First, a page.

12bet手机版首页The three titles digitized for “Newspaper Pictorials: World War I Rotogravures” by the Library of Congress represent diverse pictorials published in Sunday pictorial sections by two of the most prominent U.S. newspapers of the day: the New York Times and New York Tribune. The images in this collection track American sentiment about the war in Europe, week by week, before and after U.S. involvement. They document events of the war alongside society news and advertisements touting products of the day, creating a pictorial record of both the war effort and life at home. An excellent research site.
12bet手机版首页This Smithsonian website skillfully integrates Flash video and text to examine armed conflicts involving the U.S. from the Revolutionary War to the war in Iraq. Each conflict contains a brief video clip, statistical information, and a set of artifacts. There is also a Civil War mystery, an exhibition self-guide, and a teacher’s guide. The World War I section contains a short essay on the conflict as well as historic images and artifacts.
An important source of links to primary documents, such as treaties and personal recollections.
This site includes interviews, image galleries, articles, and brief summaries of the series episodes.
12bet手机版首页Has first-hand accounts of the assassination of Archduke Franz Ferdinand, the death of an American pilot, and a German U-boat attack
A site for students and researchers that features numerous links to WWI topics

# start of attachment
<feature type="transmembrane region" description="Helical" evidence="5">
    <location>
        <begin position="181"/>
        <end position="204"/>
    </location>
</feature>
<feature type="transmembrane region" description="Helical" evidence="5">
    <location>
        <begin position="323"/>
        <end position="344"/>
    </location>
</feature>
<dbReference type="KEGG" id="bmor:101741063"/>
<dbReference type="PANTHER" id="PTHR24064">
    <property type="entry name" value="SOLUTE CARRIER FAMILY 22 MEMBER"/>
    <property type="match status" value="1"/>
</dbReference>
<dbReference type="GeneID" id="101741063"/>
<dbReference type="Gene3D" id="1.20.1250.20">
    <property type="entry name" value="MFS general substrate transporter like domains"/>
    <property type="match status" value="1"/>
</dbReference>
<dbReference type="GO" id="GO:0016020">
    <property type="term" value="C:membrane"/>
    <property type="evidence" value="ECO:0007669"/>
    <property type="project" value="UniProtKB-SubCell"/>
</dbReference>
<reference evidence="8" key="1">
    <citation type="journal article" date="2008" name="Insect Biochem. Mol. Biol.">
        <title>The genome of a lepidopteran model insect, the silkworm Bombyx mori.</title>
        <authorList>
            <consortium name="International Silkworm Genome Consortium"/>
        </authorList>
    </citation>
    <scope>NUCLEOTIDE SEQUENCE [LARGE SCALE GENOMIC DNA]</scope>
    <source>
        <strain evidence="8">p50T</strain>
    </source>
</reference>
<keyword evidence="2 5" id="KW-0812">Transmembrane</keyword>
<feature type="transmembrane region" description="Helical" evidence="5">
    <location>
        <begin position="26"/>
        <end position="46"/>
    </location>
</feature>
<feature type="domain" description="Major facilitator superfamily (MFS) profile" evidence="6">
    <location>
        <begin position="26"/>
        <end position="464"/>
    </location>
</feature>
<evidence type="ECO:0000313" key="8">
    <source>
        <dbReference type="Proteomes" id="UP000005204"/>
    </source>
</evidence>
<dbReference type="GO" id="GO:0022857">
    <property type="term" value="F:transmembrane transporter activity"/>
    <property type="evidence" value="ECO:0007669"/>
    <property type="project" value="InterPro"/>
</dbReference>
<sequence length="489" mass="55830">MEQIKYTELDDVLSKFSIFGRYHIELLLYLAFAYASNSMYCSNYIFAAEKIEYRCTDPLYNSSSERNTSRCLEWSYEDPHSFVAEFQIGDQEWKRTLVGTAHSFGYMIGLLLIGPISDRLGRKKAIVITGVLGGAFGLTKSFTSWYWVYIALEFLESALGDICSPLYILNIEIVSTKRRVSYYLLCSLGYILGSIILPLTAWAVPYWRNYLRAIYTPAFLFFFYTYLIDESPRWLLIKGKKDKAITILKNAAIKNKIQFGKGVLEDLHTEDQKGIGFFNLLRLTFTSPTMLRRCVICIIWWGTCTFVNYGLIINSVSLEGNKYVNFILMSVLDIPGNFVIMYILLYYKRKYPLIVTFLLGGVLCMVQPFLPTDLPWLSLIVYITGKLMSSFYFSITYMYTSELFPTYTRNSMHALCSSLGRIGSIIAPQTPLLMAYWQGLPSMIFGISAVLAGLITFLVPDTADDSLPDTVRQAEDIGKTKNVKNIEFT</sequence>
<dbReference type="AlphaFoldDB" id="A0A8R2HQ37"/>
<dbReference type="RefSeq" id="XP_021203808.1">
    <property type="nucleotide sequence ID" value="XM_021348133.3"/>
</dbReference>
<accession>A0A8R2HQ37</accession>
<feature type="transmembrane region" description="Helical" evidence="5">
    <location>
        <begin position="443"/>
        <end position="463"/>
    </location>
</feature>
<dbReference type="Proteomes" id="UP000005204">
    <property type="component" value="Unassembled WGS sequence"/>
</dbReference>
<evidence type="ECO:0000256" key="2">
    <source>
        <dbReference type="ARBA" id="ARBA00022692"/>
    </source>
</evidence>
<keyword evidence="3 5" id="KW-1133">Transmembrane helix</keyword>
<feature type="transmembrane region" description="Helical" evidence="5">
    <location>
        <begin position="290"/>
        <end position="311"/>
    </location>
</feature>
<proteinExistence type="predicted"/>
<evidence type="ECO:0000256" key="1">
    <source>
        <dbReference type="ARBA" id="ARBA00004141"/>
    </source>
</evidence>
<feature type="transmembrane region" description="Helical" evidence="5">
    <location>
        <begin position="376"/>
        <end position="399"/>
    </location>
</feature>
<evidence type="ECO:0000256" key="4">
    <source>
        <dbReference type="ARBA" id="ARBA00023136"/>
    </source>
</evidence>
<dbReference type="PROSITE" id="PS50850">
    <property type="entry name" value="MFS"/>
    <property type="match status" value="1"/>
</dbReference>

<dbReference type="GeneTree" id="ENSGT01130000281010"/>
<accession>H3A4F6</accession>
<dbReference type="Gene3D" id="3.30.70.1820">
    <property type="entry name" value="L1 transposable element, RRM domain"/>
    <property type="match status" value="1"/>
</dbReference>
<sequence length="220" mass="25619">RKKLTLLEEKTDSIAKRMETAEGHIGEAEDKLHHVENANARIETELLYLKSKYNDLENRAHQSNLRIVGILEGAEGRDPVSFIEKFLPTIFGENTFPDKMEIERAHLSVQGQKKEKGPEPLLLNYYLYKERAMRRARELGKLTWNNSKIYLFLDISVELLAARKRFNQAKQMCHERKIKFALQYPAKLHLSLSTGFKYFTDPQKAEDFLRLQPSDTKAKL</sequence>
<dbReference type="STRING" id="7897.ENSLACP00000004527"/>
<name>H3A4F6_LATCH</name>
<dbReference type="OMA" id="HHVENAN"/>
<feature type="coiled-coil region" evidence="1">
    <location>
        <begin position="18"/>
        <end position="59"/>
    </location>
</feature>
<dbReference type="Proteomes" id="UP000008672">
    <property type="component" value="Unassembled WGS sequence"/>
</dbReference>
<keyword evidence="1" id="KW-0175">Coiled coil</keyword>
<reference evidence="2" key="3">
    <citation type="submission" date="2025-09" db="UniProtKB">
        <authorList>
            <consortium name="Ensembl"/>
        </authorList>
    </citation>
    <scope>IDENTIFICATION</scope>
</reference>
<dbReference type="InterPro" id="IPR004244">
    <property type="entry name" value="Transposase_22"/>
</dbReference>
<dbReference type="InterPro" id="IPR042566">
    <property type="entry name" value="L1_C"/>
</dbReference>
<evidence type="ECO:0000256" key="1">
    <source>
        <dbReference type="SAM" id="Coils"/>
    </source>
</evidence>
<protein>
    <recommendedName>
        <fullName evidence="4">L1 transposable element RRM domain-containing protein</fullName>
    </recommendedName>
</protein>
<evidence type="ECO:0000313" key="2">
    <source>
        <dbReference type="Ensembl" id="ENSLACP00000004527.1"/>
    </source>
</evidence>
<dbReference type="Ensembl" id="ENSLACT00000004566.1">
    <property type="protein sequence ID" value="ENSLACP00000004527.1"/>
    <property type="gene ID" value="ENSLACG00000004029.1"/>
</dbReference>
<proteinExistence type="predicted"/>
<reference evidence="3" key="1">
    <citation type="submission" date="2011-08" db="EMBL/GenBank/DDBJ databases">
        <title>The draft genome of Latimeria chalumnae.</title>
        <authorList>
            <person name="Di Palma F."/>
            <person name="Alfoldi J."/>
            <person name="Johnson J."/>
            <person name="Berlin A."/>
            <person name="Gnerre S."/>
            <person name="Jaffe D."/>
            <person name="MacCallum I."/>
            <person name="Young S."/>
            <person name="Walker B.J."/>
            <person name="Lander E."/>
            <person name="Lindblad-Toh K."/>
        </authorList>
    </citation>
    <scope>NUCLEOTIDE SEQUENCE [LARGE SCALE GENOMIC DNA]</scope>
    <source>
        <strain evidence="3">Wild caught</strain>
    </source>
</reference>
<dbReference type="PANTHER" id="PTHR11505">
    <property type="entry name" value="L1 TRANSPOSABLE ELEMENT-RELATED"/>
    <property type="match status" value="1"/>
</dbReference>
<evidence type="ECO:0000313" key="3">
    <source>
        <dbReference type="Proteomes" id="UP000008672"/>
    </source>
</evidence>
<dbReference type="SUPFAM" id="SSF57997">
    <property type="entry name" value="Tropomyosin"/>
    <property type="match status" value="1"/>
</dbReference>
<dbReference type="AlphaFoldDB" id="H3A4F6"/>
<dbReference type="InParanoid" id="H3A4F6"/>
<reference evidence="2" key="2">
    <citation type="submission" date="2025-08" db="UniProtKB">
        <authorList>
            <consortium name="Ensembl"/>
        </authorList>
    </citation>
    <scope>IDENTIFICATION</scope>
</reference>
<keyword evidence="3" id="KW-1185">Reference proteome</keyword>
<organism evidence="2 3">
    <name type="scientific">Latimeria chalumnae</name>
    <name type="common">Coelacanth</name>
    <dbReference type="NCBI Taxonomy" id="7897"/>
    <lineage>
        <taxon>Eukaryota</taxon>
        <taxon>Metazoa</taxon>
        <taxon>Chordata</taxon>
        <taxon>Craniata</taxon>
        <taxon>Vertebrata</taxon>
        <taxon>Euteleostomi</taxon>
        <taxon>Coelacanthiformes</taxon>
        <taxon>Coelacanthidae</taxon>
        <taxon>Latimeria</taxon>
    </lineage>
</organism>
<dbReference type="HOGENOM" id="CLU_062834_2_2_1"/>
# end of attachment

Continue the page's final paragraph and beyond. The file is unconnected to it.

12bet手机版首页Site focuses on influenza attacks in America and features an interactive map
This LOC site has 59 brief sound recordings of speeches by American leaders from 1918 to 1920. The speeches focus on issues and events surrounding the First World War and the subsequent presidential election of 1920.
See also Twentieth Century: World War I
Presented by EdSiteMent, this is a series of three lesson plans covering the United States’ decision to enter into the war.12bet手机版首页 Students will examine the events and factors that led to U.S. participation in the war. The lesson plans provide many resources and several guiding questions for students to follow. Aimed at high school students.
In this EdSiteMent lesson plan, students revive the League of Nations debate and examine all sides of the argument. Lesson plan comes with Adobe Acrobat printout and links to relevant resources. For grades 9-12
12bet手机版首页In this EdSiteMent lesson plan, students are asked to analyze the terms of the Treaty of Versailles and then analyze the German response. The lesson plan includes a copy of the treaty and Hitler’s 1923 response. This is a High school level lesson plan.
Investigate the intersection of isolationism, fascism, and the establishment of the League of Nations at the close of World War I. From PBS People’s Century.
12bet手机版首页By Prentice Hall. Questions are randomized and selected from a large potential list. For high-school students.
In this New York Times lesson, students will research the political climate prior to major American wars of the past, then reflect on the current call for power to confront Iraq.(September 23, 2002)
12bet手机版首页Digital History provides brief excerpts from primary sources and statistics and questions to think about.
The Digital Resource Guides provide links to American history web sites by period and provide historical overviews, readings (online textbook chapter, Reader’s Companion), primary source documents (documents, maps, cartoons), teaching resources (chronologies, maps, quizzes), audio-visual resources, and additional resources. The Guides are an excellent and comprehensive teaching resource.
A New York teacher has produced a great general site for history teachers that offers AP-level United States history quizzes on many different periods and topics.
12bet手机版首页These student-created DBQs are part of the excellent Historyteacher.net site